‘No Bounds’ to the limits of boys in dance
Do boys dance? Maybe there are ‘No Bounds’ to their limits?…
Setting up a new dance department in an inner-city secondary school is by no means an easy feat. I’ve found it takes guts, resilience, determination and a lot of sugary snacks to get things up and running, but when things do start to ‘run’, it truly is a labour of love.
One of the main barriers in the early stages was the oft-repeated phrase “Boys don’t dance, Miss.” This is not an infrequent phenomenon, as many a dance teacher will tell you, but what I did find is that the boys in this school had bags of natural talent and creativity that the girls would kill for. I knew I needed to tap into this and create a new ethos in which boys do dance and look good doing it to boot. Co-op Academy Leeds is in the fortunate position of being one of Phoenix Dance Theatre’s partner schools. Phoenix had received funding from the Paul Hamlyn Foundation to run a boys-only provision ‘No Bounds’ and were able to offer free weekly dance classes for boys in school. Our weekly sessions constitute one of five all-male groups set up in different geographical locations across Yorkshire – all encouraging boys to engage with dance, reducing the stigma around boys engaging in dance, monitoring progress in terms of their capability, but also in the development of the life skills which we all know result from engaging in the arts. Phoenix also want to see whether they can transition some of the boys into more formal dance settings, for example Saturday School and Youth Academy Programmes. Even though the project is still live, the successes are already coming thick and fast, and a couple of boys have already made the transition into these provisions, with additional support from the company around transport and finances. The groups come together at various performance opportunities and really get a sense that they are part of something greater.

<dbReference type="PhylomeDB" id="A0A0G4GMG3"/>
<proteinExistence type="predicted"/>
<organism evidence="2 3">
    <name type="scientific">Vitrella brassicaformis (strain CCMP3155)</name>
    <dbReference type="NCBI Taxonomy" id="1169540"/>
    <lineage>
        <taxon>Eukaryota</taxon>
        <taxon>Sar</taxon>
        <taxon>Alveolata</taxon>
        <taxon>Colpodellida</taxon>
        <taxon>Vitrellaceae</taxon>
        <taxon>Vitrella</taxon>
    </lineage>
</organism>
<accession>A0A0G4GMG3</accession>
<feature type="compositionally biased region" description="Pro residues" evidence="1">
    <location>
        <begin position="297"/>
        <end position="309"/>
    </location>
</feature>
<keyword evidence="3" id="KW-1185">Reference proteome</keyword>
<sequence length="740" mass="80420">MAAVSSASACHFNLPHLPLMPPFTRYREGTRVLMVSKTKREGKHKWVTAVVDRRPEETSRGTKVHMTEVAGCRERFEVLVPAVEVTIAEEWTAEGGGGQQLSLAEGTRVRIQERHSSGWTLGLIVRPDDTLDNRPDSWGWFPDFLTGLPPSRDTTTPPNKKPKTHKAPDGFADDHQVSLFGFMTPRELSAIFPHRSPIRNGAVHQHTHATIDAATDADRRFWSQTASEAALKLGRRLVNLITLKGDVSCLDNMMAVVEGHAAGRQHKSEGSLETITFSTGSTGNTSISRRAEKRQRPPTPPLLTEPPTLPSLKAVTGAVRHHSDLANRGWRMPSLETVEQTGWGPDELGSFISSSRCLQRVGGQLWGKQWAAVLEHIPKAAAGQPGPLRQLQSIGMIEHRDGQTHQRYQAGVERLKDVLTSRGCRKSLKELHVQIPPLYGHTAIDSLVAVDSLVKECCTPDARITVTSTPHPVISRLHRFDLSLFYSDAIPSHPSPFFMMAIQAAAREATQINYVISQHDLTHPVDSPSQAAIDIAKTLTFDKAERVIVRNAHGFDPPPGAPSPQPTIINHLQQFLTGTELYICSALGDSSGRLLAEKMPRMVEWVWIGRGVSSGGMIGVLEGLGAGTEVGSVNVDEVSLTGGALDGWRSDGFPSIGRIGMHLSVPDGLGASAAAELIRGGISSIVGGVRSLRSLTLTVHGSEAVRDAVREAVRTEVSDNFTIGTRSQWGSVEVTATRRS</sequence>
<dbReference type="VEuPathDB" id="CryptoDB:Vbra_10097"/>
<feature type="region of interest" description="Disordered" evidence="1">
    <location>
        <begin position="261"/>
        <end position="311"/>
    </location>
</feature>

I selected a small group of novices to form the ‘No Bounds’ group, from a diverse range of backgrounds, with incredible levels of energy and skill who were crying out to be nurtured and challenged. Many of these students had been yo-yoing from one behaviour report to the next. I was keen to show a different side to these boys and grateful that I wasn’t alone in this task. Each week, Gee Goodison, a dance teacher who works for Phoenix Dance Theatre came to work with the boys. The boys adored him, but Gee certainly had his work cut out for him. The aim was that the boys would create a piece of dance to premiere at Phoenix Dance Theatre’s Spring Dance Platform. These boys were keen to learn from Gee but had never learnt material, performed in canon or moved on the floor before. I witnessed how their progress continued to develop over the weeks and how dance became a pivotal part of their school life. They felt proud of their work and eager to share it with others. The success of their enjoyment of dance rippled throughout the year group. Suddenly, ‘boys danced’ and I had a handful of Year 8 boys asking me when they were allowed to dance on stage and why hadn’t they been asked in the first place!
There were some stumbling blocks along the way, and some had to pull out of the group due to other commitments or lack of consent. I was also concerned that putting these students in front of an audience of 200 people would faze them. Was I making a mistake? Could this backfire and turn them off dance and performing for life?
As I should have predicted, the boys were superb. They handled the demands of the performance like old pros. I had never seen the boys as focused, passionate or disciplined. They had something to feel proud of and being part of the ‘No Bounds’ performance meant they could be inspired by the other performers around them. The boys left the stage bursting with pride, already asking when they could do it again – and that exuberance followed them back to school.
These positive ‘ripples’ were obvious to see in my other year 8 classes. Other boys upped their game and suddenly the boys were out-shining the girls in their choreographic tasks and assessment pieces. My job of engaging the male cohort at Key Stage 3 had suddenly become 60% easier.
Rather than being met with resistance and creative excuses to not dance, I got; ‘Miss, can’t we just do dance all day tomorrow? I want to work on a back flip!’. Our work here is certainly not done, but things are looking a lot more promising for sure!
To find out more about ‘No Bounds’ click here.